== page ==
Retinitis pigmentosa is a rare inherited disease which affects the photoreceptors of the retina. These cells (rods and cones) absorb the light energy and transmit the signal to other retinal cells, until the signal reaches special parts of the brain.
This disease affects mostly one type of photoreceptors, which are called rods and are activated at night and at mesopic conditions (low light conditions). Some gene's mutation leads to gradual death of the photosensitive cells and thereby cause loss of the peripheral visual field initially and later on loss of central vision also.
We can distinguish retinitis pigmentosa in two subcategories:
• Type 1: Night blindness early (children at the age of 10), due to rods cells loss and as a result, it leads to peripheral vision loss.
• Type 2: Night blindness appears at the adulthood and is characterized by loss of rods as well as cones sensitivity.
Retinitis Pigmentosa symptoms
At initial stages, retinitis pigmentosa causes nyctalopia (also called night blindness), which is represented as difficulty in low light conditions, since early age. A common symptom is the loss of the peripheral vision, due to destruction of retinal rods. Rods are located mostly in the peripheral retina, so there is a narrowing of the visual fiend. The patients describe this condition as seeing through a tube.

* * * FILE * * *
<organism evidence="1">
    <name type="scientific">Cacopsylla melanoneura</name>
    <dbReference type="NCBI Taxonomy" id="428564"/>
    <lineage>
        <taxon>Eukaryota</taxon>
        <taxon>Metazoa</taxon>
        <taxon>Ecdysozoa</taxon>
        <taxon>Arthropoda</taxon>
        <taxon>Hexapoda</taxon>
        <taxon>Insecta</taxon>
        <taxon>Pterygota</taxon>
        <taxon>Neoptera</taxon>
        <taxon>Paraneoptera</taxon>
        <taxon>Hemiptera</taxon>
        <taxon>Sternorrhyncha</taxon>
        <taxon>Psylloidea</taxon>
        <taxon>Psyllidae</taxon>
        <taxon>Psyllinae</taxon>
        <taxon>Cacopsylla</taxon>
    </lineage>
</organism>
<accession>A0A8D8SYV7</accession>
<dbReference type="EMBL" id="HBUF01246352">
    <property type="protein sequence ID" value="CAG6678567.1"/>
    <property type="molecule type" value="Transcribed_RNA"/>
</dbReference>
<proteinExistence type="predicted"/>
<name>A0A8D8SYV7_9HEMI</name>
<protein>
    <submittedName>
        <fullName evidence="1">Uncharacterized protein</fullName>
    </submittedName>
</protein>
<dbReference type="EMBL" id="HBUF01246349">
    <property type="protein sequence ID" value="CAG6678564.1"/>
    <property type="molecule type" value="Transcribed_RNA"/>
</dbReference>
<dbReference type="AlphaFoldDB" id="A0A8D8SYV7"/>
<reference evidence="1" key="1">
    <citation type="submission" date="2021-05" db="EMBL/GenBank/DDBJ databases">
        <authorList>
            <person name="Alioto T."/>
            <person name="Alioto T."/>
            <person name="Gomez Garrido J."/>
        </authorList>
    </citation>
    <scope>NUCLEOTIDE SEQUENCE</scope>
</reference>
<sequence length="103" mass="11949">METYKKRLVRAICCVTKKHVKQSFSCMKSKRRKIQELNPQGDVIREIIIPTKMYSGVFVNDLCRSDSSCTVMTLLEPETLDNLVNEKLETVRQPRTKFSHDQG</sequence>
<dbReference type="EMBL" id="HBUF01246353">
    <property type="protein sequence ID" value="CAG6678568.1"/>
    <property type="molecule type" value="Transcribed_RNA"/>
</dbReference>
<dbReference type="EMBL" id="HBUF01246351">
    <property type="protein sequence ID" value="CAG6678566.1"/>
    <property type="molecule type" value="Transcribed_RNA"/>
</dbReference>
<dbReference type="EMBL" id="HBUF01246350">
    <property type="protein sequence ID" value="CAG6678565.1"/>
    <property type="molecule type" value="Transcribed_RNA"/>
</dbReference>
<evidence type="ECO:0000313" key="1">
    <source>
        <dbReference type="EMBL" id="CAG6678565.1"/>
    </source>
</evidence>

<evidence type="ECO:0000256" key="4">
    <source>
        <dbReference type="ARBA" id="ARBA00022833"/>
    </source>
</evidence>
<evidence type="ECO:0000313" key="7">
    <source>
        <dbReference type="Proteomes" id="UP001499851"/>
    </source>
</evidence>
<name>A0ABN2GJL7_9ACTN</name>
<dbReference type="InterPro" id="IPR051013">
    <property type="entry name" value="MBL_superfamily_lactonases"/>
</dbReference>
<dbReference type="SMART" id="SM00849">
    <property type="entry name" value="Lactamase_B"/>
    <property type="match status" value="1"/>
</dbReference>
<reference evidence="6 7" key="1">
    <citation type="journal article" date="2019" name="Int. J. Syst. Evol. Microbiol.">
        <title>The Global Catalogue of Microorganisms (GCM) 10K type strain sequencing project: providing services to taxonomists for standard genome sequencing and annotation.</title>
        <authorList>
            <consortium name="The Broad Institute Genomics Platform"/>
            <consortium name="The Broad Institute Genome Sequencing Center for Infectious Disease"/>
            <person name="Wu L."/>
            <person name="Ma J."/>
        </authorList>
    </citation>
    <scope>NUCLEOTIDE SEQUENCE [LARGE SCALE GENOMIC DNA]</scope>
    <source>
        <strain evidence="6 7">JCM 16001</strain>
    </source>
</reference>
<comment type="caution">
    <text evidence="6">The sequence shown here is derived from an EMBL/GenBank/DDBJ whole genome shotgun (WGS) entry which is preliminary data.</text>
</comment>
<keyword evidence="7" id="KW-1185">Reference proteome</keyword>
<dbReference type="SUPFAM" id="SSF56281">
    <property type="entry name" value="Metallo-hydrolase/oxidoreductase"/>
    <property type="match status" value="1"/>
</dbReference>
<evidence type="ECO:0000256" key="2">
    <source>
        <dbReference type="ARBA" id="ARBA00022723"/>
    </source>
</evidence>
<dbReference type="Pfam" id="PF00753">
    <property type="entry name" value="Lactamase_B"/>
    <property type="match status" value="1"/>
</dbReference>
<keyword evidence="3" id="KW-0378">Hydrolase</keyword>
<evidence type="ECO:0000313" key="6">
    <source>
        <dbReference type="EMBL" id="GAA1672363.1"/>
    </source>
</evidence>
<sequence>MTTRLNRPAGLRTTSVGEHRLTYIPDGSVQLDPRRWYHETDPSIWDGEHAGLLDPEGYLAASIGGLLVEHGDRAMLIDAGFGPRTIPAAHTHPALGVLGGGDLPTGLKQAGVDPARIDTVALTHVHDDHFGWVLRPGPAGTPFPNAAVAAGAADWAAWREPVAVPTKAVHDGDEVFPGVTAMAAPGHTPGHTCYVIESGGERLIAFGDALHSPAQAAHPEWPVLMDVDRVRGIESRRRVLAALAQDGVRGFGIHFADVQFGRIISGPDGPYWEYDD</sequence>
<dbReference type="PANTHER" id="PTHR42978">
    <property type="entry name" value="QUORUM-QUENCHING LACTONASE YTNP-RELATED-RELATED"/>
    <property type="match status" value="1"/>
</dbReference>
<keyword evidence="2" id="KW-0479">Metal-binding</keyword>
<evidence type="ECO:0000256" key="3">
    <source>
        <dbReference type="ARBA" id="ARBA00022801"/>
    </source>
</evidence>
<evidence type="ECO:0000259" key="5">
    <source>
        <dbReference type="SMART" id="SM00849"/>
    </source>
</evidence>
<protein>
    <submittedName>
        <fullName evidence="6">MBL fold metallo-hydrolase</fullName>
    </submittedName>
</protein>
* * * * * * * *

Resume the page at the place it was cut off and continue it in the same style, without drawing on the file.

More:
Later, the disease may affect also the other type of photoreceptors, which are called cones. These cells are located mostly in the central retina, in the macula lutea and are responsible for central and color vision. In most cases, patients retain for a long time adequate central vision. However, there is always a big risk of the cones destruction, resulting in reduction of visual acuity.